Berkeley Books: Experimental Arts in Postwar Japan by Miryam Sas

Sanjay Hukku
September 15, 2011
Image of the book cover art for Experimental Arts Japan. The background depicts a mysterious man laying in the woods.

In the era of rapid economic growth following student-fueled protest movements of the 1960s, artists and intellectuals in Japan repeatedly searched for means of directly expressing and directing the excitement of historical and cultural transformations around them. Yet, despite artists' frequent call for “direct” encounters, their works frequently complicate and dislodge this ideal with instances of interruption, self-reflexive mimesis, and temporal discontinuity. In an era famous for shows of idealism and uproarious activism, some of the most cherished ideals—intimacy between subjects, authenticity, a sense of home—are limitlessly desired yet somehow always just beyond grasp.

This month's Berkeley Books selection, Experimental Arts in Postwar Japan by Professor of Comparative Literature and Film & Media Miryam Sas, explores the theoretical and cultural significance of Japanese experimental arts in a range of media. Focusing on theater, film and video, dance, and then on photography, Sas offers critical readings of the works themselves alongside the artists' writings and manifestos. This dual-sided system of engagement allows Sas to correlate key issues of critical theory to the artists' works, practices, and writings. Sas' approach enables her to enact and sustain a dense dialogue between the cultural concerns of the era and the political and aesthetic implications of these pieces.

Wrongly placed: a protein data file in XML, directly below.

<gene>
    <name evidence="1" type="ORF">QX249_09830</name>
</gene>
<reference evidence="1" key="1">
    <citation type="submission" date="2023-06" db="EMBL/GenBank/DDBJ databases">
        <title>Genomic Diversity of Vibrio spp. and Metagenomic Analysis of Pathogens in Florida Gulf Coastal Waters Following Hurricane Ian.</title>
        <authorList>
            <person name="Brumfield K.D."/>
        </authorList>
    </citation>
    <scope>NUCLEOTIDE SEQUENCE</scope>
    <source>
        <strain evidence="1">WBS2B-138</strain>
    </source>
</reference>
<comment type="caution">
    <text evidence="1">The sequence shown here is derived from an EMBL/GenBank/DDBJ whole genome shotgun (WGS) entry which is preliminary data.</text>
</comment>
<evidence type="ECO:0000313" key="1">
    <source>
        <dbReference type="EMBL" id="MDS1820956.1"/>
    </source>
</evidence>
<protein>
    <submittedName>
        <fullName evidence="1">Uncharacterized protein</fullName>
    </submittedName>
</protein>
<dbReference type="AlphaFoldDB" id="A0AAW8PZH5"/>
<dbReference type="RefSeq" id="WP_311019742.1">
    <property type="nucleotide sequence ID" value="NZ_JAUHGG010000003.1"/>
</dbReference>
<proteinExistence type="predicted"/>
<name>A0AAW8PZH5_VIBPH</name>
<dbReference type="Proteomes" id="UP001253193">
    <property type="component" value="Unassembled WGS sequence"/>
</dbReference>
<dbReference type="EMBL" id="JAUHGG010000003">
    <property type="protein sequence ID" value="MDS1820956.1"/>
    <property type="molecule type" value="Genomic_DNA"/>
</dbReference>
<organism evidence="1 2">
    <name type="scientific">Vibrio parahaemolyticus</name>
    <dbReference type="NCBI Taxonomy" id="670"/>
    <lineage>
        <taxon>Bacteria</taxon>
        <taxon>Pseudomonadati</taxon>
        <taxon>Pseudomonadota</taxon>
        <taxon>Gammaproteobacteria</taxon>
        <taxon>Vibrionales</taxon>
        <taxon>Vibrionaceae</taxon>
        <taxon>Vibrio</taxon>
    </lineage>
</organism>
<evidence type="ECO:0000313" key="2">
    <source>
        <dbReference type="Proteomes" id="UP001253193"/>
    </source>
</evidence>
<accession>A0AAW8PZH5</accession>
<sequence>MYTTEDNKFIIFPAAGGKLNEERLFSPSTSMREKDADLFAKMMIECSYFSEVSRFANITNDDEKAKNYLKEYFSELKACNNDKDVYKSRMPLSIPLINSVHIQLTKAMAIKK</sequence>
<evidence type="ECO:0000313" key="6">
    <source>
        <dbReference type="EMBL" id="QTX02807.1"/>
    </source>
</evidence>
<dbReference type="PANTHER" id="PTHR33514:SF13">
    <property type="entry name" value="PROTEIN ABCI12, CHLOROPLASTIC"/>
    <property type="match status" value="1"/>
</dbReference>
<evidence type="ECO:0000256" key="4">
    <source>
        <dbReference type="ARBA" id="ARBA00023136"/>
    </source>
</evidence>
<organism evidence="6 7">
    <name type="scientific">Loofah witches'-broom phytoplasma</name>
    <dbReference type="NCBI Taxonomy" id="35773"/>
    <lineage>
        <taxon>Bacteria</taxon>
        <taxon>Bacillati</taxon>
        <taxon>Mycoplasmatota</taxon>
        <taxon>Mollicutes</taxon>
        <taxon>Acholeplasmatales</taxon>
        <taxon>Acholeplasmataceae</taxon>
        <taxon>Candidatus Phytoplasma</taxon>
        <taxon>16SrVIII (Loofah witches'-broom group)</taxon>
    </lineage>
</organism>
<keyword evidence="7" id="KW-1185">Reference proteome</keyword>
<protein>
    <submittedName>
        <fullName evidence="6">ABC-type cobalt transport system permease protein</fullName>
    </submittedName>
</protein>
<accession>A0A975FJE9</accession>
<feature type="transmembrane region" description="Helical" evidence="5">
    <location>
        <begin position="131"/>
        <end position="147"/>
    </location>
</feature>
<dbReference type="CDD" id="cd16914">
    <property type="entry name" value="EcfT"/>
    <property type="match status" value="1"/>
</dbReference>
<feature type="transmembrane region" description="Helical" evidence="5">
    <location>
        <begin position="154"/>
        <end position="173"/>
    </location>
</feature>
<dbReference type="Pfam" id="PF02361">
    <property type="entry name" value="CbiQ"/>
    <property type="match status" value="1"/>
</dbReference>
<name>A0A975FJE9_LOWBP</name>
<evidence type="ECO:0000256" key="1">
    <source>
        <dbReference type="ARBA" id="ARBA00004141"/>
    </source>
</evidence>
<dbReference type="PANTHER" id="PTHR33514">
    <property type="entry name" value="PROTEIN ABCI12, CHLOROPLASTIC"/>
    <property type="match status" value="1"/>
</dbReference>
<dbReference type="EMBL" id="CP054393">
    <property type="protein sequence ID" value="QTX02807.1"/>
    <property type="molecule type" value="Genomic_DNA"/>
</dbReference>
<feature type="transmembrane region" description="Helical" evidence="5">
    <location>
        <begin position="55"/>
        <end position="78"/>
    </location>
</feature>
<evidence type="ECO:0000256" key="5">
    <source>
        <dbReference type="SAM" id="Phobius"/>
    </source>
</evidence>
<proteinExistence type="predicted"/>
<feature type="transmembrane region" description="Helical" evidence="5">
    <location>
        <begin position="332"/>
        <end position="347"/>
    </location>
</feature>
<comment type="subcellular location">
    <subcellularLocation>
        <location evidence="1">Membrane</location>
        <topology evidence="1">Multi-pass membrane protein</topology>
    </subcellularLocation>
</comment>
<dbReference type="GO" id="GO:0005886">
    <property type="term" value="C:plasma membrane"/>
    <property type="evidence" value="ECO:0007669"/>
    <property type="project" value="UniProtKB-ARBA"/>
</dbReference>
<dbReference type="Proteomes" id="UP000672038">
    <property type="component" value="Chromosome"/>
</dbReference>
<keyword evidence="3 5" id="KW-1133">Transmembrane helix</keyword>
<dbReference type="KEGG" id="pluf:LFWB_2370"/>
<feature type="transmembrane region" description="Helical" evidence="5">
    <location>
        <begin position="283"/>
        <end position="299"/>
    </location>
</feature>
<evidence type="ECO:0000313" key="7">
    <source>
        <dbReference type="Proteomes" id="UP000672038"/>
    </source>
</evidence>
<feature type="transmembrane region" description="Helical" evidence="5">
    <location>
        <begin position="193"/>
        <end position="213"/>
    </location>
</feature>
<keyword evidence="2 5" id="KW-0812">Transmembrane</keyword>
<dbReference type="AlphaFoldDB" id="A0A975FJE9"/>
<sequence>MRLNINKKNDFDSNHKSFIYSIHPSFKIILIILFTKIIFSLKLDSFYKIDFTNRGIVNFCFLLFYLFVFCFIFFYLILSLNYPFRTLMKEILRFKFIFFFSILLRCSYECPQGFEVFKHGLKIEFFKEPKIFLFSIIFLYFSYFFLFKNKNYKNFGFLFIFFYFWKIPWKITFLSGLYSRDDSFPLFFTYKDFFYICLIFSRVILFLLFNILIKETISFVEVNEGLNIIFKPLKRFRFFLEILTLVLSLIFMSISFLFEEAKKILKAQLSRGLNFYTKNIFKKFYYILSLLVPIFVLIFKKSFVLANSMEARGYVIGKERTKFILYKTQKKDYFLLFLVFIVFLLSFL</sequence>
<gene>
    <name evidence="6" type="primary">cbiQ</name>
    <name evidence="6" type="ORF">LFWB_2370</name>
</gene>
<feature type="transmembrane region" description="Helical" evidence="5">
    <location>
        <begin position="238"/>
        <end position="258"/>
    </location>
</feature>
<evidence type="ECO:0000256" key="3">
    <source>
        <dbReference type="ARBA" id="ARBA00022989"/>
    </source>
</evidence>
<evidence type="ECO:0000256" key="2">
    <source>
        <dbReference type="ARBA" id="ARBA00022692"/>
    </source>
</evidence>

Aaron Gerow, Professor of Film Studies and East Asian Languages and Literatures at Yale, writes: "Miryam Sas's new book, Experimental Arts in Postwar Japan: Moments of Encounter, Engagement, and Imagined Return, is a welcome addition to this proliferation of research [on 1960s Japan], focusing not just on experimental cinema, but its larger milieu of the experimental arts, especially post-shingeki theater, butoh dance, and photography."
Sas's previous book, Fault Lines: Cultural Memory and Japanese Surrealism (2001) was praised by the Harvard Journal of Asiatic Studies as a "luminous guiding post, simultaneously pointing toward the past and the future." In addition, she has published numerous articles on Japanese futurism, cross-cultural performance, literature, and butoh dance.
Visit the Biblio-file view books that shaped Professor Sas' thinking while working on Experimental Arts in Postwar Japan.